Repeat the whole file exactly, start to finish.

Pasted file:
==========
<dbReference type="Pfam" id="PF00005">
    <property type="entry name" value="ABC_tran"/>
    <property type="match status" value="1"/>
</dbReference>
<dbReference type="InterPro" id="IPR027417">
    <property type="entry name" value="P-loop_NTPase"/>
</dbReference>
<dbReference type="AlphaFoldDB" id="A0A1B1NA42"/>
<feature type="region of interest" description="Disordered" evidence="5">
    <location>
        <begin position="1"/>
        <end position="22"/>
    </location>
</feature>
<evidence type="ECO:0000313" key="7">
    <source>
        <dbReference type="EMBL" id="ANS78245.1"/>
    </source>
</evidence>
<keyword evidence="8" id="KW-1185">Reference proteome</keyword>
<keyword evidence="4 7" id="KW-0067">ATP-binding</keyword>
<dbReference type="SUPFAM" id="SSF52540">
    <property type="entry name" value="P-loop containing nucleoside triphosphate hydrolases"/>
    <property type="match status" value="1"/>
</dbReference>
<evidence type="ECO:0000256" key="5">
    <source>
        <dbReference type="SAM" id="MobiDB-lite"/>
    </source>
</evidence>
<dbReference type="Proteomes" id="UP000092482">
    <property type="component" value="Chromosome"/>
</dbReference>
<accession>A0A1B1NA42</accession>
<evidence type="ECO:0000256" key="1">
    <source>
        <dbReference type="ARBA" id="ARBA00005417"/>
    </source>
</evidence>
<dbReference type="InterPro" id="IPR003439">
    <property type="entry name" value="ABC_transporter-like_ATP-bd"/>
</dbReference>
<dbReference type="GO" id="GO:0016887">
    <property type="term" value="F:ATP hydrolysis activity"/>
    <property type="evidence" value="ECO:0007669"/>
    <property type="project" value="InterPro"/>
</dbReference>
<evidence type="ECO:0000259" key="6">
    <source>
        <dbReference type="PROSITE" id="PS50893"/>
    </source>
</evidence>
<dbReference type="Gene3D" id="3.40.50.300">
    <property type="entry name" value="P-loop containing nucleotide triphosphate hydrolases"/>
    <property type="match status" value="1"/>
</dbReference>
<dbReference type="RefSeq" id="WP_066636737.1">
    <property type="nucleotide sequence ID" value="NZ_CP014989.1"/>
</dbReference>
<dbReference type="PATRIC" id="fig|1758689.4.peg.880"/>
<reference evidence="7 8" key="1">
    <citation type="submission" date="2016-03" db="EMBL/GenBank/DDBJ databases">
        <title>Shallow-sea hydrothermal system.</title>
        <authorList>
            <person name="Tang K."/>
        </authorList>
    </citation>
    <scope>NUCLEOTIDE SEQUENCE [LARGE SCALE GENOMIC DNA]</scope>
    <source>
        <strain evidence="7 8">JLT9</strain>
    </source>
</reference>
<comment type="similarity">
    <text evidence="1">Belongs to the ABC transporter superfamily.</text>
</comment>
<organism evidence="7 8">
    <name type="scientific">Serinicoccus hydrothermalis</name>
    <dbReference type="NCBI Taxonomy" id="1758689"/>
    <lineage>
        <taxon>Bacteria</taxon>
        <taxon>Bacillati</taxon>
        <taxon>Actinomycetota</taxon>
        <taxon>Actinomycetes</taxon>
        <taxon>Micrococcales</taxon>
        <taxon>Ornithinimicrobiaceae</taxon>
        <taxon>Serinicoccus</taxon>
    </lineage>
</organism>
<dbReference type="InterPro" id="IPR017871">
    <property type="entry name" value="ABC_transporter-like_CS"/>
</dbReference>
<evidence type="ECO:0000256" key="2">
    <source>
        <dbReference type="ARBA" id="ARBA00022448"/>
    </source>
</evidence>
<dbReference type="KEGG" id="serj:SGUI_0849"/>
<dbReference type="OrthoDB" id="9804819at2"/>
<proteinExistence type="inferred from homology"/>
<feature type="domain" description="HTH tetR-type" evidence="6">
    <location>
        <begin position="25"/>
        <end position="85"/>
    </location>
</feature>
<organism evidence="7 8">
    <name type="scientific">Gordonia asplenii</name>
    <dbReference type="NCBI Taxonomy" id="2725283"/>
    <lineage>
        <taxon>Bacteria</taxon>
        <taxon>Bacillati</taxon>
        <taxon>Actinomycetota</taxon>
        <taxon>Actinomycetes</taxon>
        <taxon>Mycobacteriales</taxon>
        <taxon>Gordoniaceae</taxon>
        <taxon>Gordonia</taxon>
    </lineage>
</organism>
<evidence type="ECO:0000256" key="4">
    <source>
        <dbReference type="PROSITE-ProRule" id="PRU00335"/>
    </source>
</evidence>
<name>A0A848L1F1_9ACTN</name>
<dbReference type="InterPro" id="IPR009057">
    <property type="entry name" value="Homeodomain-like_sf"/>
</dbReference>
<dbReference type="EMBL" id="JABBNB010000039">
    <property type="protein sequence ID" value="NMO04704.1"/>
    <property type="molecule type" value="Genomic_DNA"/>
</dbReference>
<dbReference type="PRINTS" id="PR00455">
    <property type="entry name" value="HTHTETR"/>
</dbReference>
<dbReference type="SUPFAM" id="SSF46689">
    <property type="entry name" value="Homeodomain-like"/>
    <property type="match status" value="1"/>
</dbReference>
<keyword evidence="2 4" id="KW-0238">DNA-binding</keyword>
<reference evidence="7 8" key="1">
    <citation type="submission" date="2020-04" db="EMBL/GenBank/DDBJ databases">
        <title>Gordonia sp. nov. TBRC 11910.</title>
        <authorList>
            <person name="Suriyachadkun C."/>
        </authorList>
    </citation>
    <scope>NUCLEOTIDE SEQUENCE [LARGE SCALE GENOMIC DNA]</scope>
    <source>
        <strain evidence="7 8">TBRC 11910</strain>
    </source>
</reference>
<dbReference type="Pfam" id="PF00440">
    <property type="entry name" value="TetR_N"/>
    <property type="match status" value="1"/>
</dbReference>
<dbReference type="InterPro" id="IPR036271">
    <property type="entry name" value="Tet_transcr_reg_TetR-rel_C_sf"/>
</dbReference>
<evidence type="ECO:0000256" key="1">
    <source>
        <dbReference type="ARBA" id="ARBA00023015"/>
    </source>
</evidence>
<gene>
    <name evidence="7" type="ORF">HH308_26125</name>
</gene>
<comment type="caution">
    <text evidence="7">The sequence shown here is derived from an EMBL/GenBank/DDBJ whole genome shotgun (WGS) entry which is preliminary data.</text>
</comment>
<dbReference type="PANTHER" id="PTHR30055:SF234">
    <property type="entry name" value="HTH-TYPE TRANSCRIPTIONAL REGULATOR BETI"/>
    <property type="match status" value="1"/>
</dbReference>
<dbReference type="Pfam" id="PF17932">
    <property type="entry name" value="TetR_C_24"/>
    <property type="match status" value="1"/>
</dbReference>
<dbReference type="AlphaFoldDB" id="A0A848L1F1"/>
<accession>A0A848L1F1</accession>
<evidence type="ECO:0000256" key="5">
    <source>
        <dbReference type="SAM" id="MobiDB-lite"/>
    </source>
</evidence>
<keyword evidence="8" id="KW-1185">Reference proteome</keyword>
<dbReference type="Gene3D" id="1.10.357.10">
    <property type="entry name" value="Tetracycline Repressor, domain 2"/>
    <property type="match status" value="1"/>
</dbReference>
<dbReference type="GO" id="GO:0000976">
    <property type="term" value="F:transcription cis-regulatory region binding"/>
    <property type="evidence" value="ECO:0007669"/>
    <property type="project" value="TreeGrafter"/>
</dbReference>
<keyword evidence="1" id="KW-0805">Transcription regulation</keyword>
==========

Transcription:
<dbReference type="Pfam" id="PF00005">
    <property type="entry name" value="ABC_tran"/>
    <property type="match status" value="1"/>
</dbReference>
<dbReference type="InterPro" id="IPR027417">
    <property type="entry name" value="P-loop_NTPase"/>
</dbReference>
<dbReference type="AlphaFoldDB" id="A0A1B1NA42"/>
<feature type="region of interest" description="Disordered" evidence="5">
    <location>
        <begin position="1"/>
        <end position="22"/>
    </location>
</feature>
<evidence type="ECO:0000313" key="7">
    <source>
        <dbReference type="EMBL" id="ANS78245.1"/>
    </source>
</evidence>
<keyword evidence="8" id="KW-1185">Reference proteome</keyword>
<keyword evidence="4 7" id="KW-0067">ATP-binding</keyword>
<dbReference type="SUPFAM" id="SSF52540">
    <property type="entry name" value="P-loop containing nucleoside triphosphate hydrolases"/>
    <property type="match status" value="1"/>
</dbReference>
<evidence type="ECO:0000256" key="5">
    <source>
        <dbReference type="SAM" id="MobiDB-lite"/>
    </source>
</evidence>
<dbReference type="Proteomes" id="UP000092482">
    <property type="component" value="Chromosome"/>
</dbReference>
<accession>A0A1B1NA42</accession>
<evidence type="ECO:0000256" key="1">
    <source>
        <dbReference type="ARBA" id="ARBA00005417"/>
    </source>
</evidence>
<dbReference type="InterPro" id="IPR003439">
    <property type="entry name" value="ABC_transporter-like_ATP-bd"/>
</dbReference>
<dbReference type="GO" id="GO:0016887">
    <property type="term" value="F:ATP hydrolysis activity"/>
    <property type="evidence" value="ECO:0007669"/>
    <property type="project" value="InterPro"/>
</dbReference>
<evidence type="ECO:0000259" key="6">
    <source>
        <dbReference type="PROSITE" id="PS50893"/>
    </source>
</evidence>
<dbReference type="Gene3D" id="3.40.50.300">
    <property type="entry name" value="P-loop containing nucleotide triphosphate hydrolases"/>
    <property type="match status" value="1"/>
</dbReference>
<dbReference type="RefSeq" id="WP_066636737.1">
    <property type="nucleotide sequence ID" value="NZ_CP014989.1"/>
</dbReference>
<dbReference type="PATRIC" id="fig|1758689.4.peg.880"/>
<reference evidence="7 8" key="1">
    <citation type="submission" date="2016-03" db="EMBL/GenBank/DDBJ databases">
        <title>Shallow-sea hydrothermal system.</title>
        <authorList>
            <person name="Tang K."/>
        </authorList>
    </citation>
    <scope>NUCLEOTIDE SEQUENCE [LARGE SCALE GENOMIC DNA]</scope>
    <source>
        <strain evidence="7 8">JLT9</strain>
    </source>
</reference>
<comment type="similarity">
    <text evidence="1">Belongs to the ABC transporter superfamily.</text>
</comment>
<organism evidence="7 8">
    <name type="scientific">Serinicoccus hydrothermalis</name>
    <dbReference type="NCBI Taxonomy" id="1758689"/>
    <lineage>
        <taxon>Bacteria</taxon>
        <taxon>Bacillati</taxon>
        <taxon>Actinomycetota</taxon>
        <taxon>Actinomycetes</taxon>
        <taxon>Micrococcales</taxon>
        <taxon>Ornithinimicrobiaceae</taxon>
        <taxon>Serinicoccus</taxon>
    </lineage>
</organism>
<dbReference type="InterPro" id="IPR017871">
    <property type="entry name" value="ABC_transporter-like_CS"/>
</dbReference>
<evidence type="ECO:0000256" key="2">
    <source>
        <dbReference type="ARBA" id="ARBA00022448"/>
    </source>
</evidence>
<dbReference type="KEGG" id="serj:SGUI_0849"/>
<dbReference type="OrthoDB" id="9804819at2"/>
<proteinExistence type="inferred from homology"/>
<feature type="domain" description="HTH tetR-type" evidence="6">
    <location>
        <begin position="25"/>
        <end position="85"/>
    </location>
</feature>
<organism evidence="7 8">
    <name type="scientific">Gordonia asplenii</name>
    <dbReference type="NCBI Taxonomy" id="2725283"/>
    <lineage>
        <taxon>Bacteria</taxon>
        <taxon>Bacillati</taxon>
        <taxon>Actinomycetota</taxon>
        <taxon>Actinomycetes</taxon>
        <taxon>Mycobacteriales</taxon>
        <taxon>Gordoniaceae</taxon>
        <taxon>Gordonia</taxon>
    </lineage>
</organism>
<evidence type="ECO:0000256" key="4">
    <source>
        <dbReference type="PROSITE-ProRule" id="PRU00335"/>
    </source>
</evidence>
<name>A0A848L1F1_9ACTN</name>
<dbReference type="InterPro" id="IPR009057">
    <property type="entry name" value="Homeodomain-like_sf"/>
</dbReference>
<dbReference type="EMBL" id="JABBNB010000039">
    <property type="protein sequence ID" value="NMO04704.1"/>
    <property type="molecule type" value="Genomic_DNA"/>
</dbReference>
<dbReference type="PRINTS" id="PR00455">
    <property type="entry name" value="HTHTETR"/>
</dbReference>
<dbReference type="SUPFAM" id="SSF46689">
    <property type="entry name" value="Homeodomain-like"/>
    <property type="match status" value="1"/>
</dbReference>
<keyword evidence="2 4" id="KW-0238">DNA-binding</keyword>
<reference evidence="7 8" key="1">
    <citation type="submission" date="2020-04" db="EMBL/GenBank/DDBJ databases">
        <title>Gordonia sp. nov. TBRC 11910.</title>
        <authorList>
            <person name="Suriyachadkun C."/>
        </authorList>
    </citation>
    <scope>NUCLEOTIDE SEQUENCE [LARGE SCALE GENOMIC DNA]</scope>
    <source>
        <strain evidence="7 8">TBRC 11910</strain>
    </source>
</reference>
<dbReference type="Pfam" id="PF00440">
    <property type="entry name" value="TetR_N"/>
    <property type="match status" value="1"/>
</dbReference>
<dbReference type="InterPro" id="IPR036271">
    <property type="entry name" value="Tet_transcr_reg_TetR-rel_C_sf"/>
</dbReference>
<evidence type="ECO:0000256" key="1">
    <source>
        <dbReference type="ARBA" id="ARBA00023015"/>
    </source>
</evidence>
<gene>
    <name evidence="7" type="ORF">HH308_26125</name>
</gene>
<comment type="caution">
    <text evidence="7">The sequence shown here is derived from an EMBL/GenBank/DDBJ whole genome shotgun (WGS) entry which is preliminary data.</text>
</comment>
<dbReference type="PANTHER" id="PTHR30055:SF234">
    <property type="entry name" value="HTH-TYPE TRANSCRIPTIONAL REGULATOR BETI"/>
    <property type="match status" value="1"/>
</dbReference>
<dbReference type="Pfam" id="PF17932">
    <property type="entry name" value="TetR_C_24"/>
    <property type="match status" value="1"/>
</dbReference>
<dbReference type="AlphaFoldDB" id="A0A848L1F1"/>
<accession>A0A848L1F1</accession>
<evidence type="ECO:0000256" key="5">
    <source>
        <dbReference type="SAM" id="MobiDB-lite"/>
    </source>
</evidence>
<keyword evidence="8" id="KW-1185">Reference proteome</keyword>
<dbReference type="Gene3D" id="1.10.357.10">
    <property type="entry name" value="Tetracycline Repressor, domain 2"/>
    <property type="match status" value="1"/>
</dbReference>
<dbReference type="GO" id="GO:0000976">
    <property type="term" value="F:transcription cis-regulatory region binding"/>
    <property type="evidence" value="ECO:0007669"/>
    <property type="project" value="TreeGrafter"/>
</dbReference>
<keyword evidence="1" id="KW-0805">Transcription regulation</keyword>